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Atkinson (1957) Motivational Determinants of Risk-Taking Behavior

# Atkinson (1957) Motivational Determinants of Risk-Taking Behavior

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## Atkinson (1957) Motivational Determinants of Risk-Taking Behavior

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1. Atkinson (1957)Motivational Determinants of Risk-Taking Behavior 90L56503 Behavioral Decision Making 28.01.2014 Peter Kenttäand Mikael Öhman

2. Agenda Experiment General background for motivation theories The focus of this paper Theoretical model Criticism Discussion

3. Experiment – Part 1/2 The course Behavioral Decision Making (90L56503) offers five different alternatives for grading, each associated with different probabilities for passing the course. Assume that there is a negative linear relationship between the probability to pass and the expected grade. What alternative would you choose?

4. Experiment – Part 2/2 Now consider the situation where you failed the course with the grading alternative you chose in part 1, despite the fact that you were able to put in as much effort as you had planned. You want to try again, but unfortunately you don’t feel that the first attempt on the course has improved your odds for the second attempt. What alternative would you choose?

5. General background for motivation theories B A Because of historical reasons motivation theories usually employ a Newtonian conception of change One way to understand motivation theories is to compare them to vector calculus • All motivations operate on a single plane (source, direction, strength/quantity) • Motivations are directly comparable …and therefore can be summated (A + B = AB) (If B = -1/3A  AB = 2/3 A) • The strongest motivation or “force” determines behavior Assumes that all behavior is determined • no randomness in behavior

6. ”Whenbothmotivation to approach and motivation to avoidaresimultaneouslyaroused, the resultantmotivation is the algebraicsummation of approach and avoidance. The act which is performedamong a set of alternatives is the act for which the resultantmotivation is mostpositive. The magnitude of response and the persistence of behaviorarefunctions of the strength of motivation to perform the act relative to the strength of motivation to performcompetingacts.” -Atkinson 1957, p. 361 (italicsadded)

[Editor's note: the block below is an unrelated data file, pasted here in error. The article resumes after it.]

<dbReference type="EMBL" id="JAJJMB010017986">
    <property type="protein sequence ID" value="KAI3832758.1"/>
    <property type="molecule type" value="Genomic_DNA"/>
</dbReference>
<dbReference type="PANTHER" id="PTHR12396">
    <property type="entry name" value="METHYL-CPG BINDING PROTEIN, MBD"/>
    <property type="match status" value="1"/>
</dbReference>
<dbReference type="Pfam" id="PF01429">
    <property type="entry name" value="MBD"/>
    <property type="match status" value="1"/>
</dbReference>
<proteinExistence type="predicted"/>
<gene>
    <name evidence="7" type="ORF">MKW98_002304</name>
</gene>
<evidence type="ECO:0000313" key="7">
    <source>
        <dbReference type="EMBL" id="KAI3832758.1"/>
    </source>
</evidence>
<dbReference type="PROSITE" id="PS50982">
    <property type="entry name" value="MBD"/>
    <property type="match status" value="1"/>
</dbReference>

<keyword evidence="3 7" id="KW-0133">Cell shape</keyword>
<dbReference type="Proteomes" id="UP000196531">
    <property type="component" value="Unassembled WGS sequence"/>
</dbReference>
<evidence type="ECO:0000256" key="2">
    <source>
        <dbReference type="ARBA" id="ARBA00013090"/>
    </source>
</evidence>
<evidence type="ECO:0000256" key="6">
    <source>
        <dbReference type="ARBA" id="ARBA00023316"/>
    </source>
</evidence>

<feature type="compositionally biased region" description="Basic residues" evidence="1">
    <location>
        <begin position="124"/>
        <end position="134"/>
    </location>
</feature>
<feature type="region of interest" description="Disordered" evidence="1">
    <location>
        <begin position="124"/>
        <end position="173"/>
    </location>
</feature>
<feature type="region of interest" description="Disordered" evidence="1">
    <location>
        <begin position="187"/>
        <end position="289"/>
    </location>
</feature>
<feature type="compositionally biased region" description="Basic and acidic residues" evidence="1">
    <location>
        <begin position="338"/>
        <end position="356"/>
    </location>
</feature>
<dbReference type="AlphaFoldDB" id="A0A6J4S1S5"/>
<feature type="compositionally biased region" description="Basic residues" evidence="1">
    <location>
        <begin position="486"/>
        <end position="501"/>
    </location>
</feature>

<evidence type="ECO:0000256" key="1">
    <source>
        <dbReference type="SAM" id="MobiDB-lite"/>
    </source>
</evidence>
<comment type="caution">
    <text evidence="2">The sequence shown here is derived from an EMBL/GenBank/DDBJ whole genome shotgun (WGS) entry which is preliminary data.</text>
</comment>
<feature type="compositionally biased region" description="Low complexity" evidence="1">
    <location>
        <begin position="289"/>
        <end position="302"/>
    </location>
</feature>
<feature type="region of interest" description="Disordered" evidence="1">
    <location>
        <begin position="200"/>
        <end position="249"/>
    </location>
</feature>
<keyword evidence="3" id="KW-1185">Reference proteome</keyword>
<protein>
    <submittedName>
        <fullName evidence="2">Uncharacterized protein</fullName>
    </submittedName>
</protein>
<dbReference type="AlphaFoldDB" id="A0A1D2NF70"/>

7. The focus of this paper Made in the 50’s Perhaps the first paper to discuss the relationship between achievement, motivation and risk taking Offers a mathematical approach Context: “Constrained performance” (laboratory settings) Source: A disposition/characteristic of one’s personality Direction: Many divergent combinations of incentives and risks Strength: The focus of the paper is to relate a level of performance to a set of possible directions (incentives and risks)

8. Theoretical modelMotivation and Choice Motivation to achieve as a determinant of choice Motivation to avoid failure as a determinant of choice Aroused motivation to achieve (approach) and to avoid failure (avoidance) as a joint function of Motive (M), Expectancy (P), and Incentive (I)

9. Theoretical modelMotivation and Choice – Illustrative assumption Assuming that for all choices (tasks), we get

10. Theoretical modelMotivation and Choice – Illustration, Ms = Mf • If Ms = Mf your motivation does not affect your choice of task • With the assumptions of linearity all tasks appear equally attractive

11. Theoretical modelMotivation and Choice – Illustration, Ms > Mf • If Ms > Mf your achievement motive is stronger, which affects your choice of task • With the assumptions of linearity task E now appears most attractive • Motivation to achieve is strongest when uncertainty regarding the outcome is greatest • Incidentally this is also the point where anxiety about failure is the greatest

12. Theoretical modelMotivation and Choice – Illustration, Ms < Mf • If Ms < Mf your motive to avoid failure is stronger, which affects your choice of task • With the assumptions of linearity tasks A and I now appear least unattractive • Anxiety about failure is strongest when uncertainty regarding the outcome is greatest • The fearful person, must he choose, prefers the least threatening of the available alternatives: either the task which is so easy he cannot fail, or the task which is so difficult that failure would be no cause for self-blame and embarrassment